Sarah Ellison Lewis might be the most unlikely of storeowners.
“I don’t believe in retail,” she confessed, citing creative and financial constraints, both for retailers and designers. But that’s exactly where the native Texan has landed in life, and the stylist-turned-shop owner is doing it her own way, with a mission to challenge the traditional footwear business model.
Her Austin-based boutique, aptly named Bootleg Airstream, is located inside a permanently parked, vintage 31-foot Airstream trailer in the city’s South Congress shopping district. Bowed two years ago as a side project aimed at financing Lewis’ frequent trips between New York and Texas, the independent store quickly grew into a full-fledged business housing an ever-changing, curated selection of hard-to-find women’s labels, along with a smattering of men’s offerings.
In February, the retailer also launched an e-commerce site, Bootlegmarket.com, to provide a digital hub for both vendors and the general public to buy and sell, as well as socialize about new and vintage shoes. “The goal is for it to be global,” Lewis said, noting that she plans to add rental and trade options to the site in the near future.
Juggling multiple projects is nothing new to Lewis, who, on top of her retail career, has put her journalism degree to use publishing a Bootleg-branded art and fashion newspaper with limited distribution in the U.S. and Europe. She also continues her work as a stylist for print and film, and is seeking to launch her own footwear brand in the future, one with a rebellious vibe and lots of designer collaborations.
But for now, the people behind the labels carried at Bootleg Airstream and Bootlegmarket.com said they’re simply pleased to partner with a creative proprietor.
“We love to have our product at Bootleg,” said Keltse Bilbao, co-founder of New York-based women’s label Plomo. “It’s a very cool concept that makes the shopping experience different and special.”
Designer Matt Bernson agreed: “We are always looking to retail our shoes in places that give the customer not only an amazing experience but are in fact experiences themselves,” he said. “Bootleg Airstream has figured out how to make a seemingly kitschy concept feel original, high-end and well executed. We love the assortment of product, the look of the space and the buyers who do a great job.”
The boutique’s approach to buying aligns with Lewis’ convictions about retail. Bootleg Airstream, which got the Bootleg part of its name from the quirky, historic town of Bootleg, Texas, strives to stock only hard-to-find brands. LD Tuttle, J Shoes and Laurence Dacade are among some of its best sellers. And when a label starts to do well and proliferate the market, Lewis isn’t afraid to drop it. “I want my [product mix] to be crazy unique,” she said.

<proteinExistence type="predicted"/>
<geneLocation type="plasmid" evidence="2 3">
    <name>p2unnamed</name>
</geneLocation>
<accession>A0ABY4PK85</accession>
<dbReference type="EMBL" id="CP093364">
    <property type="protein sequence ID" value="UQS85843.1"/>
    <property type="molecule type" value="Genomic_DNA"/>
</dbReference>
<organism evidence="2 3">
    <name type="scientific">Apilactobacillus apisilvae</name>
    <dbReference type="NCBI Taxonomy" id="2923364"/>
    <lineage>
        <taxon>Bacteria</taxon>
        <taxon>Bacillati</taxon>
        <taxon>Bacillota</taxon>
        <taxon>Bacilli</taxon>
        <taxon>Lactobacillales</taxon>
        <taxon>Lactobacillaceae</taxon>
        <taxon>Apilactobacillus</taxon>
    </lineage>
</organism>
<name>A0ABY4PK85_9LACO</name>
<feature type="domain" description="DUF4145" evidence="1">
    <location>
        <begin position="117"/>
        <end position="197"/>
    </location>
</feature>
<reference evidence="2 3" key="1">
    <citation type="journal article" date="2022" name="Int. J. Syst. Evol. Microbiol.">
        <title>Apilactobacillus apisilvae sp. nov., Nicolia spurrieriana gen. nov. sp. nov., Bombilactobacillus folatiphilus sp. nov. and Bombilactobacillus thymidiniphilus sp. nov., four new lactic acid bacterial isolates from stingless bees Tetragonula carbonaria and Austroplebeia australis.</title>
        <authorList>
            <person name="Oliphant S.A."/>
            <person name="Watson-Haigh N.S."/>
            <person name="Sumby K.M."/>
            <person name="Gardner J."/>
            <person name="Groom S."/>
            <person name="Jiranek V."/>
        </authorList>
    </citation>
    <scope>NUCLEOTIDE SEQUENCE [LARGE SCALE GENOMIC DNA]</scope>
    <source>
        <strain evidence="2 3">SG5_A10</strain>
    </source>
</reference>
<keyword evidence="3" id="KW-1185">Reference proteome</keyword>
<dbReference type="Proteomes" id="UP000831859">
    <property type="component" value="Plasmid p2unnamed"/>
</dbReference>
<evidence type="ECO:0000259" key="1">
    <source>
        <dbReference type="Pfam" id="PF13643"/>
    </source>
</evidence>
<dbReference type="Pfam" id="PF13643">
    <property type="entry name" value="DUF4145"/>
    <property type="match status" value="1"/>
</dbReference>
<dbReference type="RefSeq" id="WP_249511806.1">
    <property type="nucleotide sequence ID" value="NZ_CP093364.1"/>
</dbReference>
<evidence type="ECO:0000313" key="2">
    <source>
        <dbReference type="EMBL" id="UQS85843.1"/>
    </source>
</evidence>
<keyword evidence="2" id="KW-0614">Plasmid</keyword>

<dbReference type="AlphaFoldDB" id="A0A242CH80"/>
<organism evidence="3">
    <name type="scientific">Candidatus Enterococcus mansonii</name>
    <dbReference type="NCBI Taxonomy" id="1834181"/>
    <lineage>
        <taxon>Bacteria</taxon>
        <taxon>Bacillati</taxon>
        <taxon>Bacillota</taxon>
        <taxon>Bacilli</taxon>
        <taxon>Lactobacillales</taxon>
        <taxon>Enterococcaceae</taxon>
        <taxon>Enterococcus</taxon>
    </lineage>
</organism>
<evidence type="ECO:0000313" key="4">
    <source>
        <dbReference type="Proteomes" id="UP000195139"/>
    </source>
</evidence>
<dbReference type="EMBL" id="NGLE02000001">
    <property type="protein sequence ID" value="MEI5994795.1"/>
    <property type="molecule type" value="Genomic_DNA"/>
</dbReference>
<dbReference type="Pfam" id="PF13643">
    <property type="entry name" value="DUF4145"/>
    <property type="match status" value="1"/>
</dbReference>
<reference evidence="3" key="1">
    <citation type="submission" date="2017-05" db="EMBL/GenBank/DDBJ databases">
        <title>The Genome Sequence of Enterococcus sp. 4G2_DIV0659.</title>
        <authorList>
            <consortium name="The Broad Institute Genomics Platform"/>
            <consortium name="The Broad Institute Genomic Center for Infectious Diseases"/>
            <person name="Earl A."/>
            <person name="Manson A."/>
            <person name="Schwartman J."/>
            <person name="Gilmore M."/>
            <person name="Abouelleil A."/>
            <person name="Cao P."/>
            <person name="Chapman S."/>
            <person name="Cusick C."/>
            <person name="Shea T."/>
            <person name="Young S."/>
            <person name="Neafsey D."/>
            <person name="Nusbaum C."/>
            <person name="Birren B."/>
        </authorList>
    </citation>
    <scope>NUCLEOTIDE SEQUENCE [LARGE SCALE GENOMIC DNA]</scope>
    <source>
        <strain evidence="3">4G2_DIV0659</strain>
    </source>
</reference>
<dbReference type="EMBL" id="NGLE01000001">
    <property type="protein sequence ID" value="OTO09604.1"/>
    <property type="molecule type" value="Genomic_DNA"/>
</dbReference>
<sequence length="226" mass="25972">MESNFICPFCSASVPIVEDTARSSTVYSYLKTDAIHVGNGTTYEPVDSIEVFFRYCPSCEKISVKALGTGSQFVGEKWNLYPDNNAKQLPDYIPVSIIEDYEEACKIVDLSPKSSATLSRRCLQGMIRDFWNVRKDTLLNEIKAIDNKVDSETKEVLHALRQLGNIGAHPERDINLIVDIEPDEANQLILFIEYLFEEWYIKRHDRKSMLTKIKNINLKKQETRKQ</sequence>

The trailer’s rustic interior features vintage artwork plastered on the walls and price tags adorned with old-school pinup girls. The store’s employees also strive to create a salon-like atmosphere, in which shoe lovers can gather in the tiny space to shop or just talk shop.
“It has always been about not being pretentious,” Lewis said. “I didn’t want to exclude people. [When the store opened], I was like the shoe whisperer. I would just sit there and listen to people talk about shoes all day. Nine out of 10 of them wouldn’t buy anything, but the one who did bought a $700 shoe.”
Aside from creating a lasting impression, the trailer also has allowed Lewis to circumvent some common financial pitfalls. In particular, securing a traditional commercial lease turned out to be a challenge she’d rather not take on. “I did all this research on why retail fails, and it was always the rent overhead,” she said. “I thought I would nip that in the bud.”
The offbeat setting has landed Bootleg Airstream on the city of Austin’s official “things to do” list, drawing local and international shoppers. “The one thing [my customers] have in common is that they are all fashion-forward,” Lewis said. “They’re all different ages and lifestyles, but they are all insanely excited about shoes.”
Although she has been approached to create a fleet of trailers and has considered opening similar boutiques focused on jewelry and handbags, Lewis is currently immersed in brand-building. That includes assembling a New York buying office and expanding the store’s blog into a second Bootleg publication, a digital magazine that will cover Fashion Week and other footwear-related events for insiders.
“What’s really important is that we don’t lose our artistic vision,” she said. “It’s pure and authentic, and it’s from our hearts.”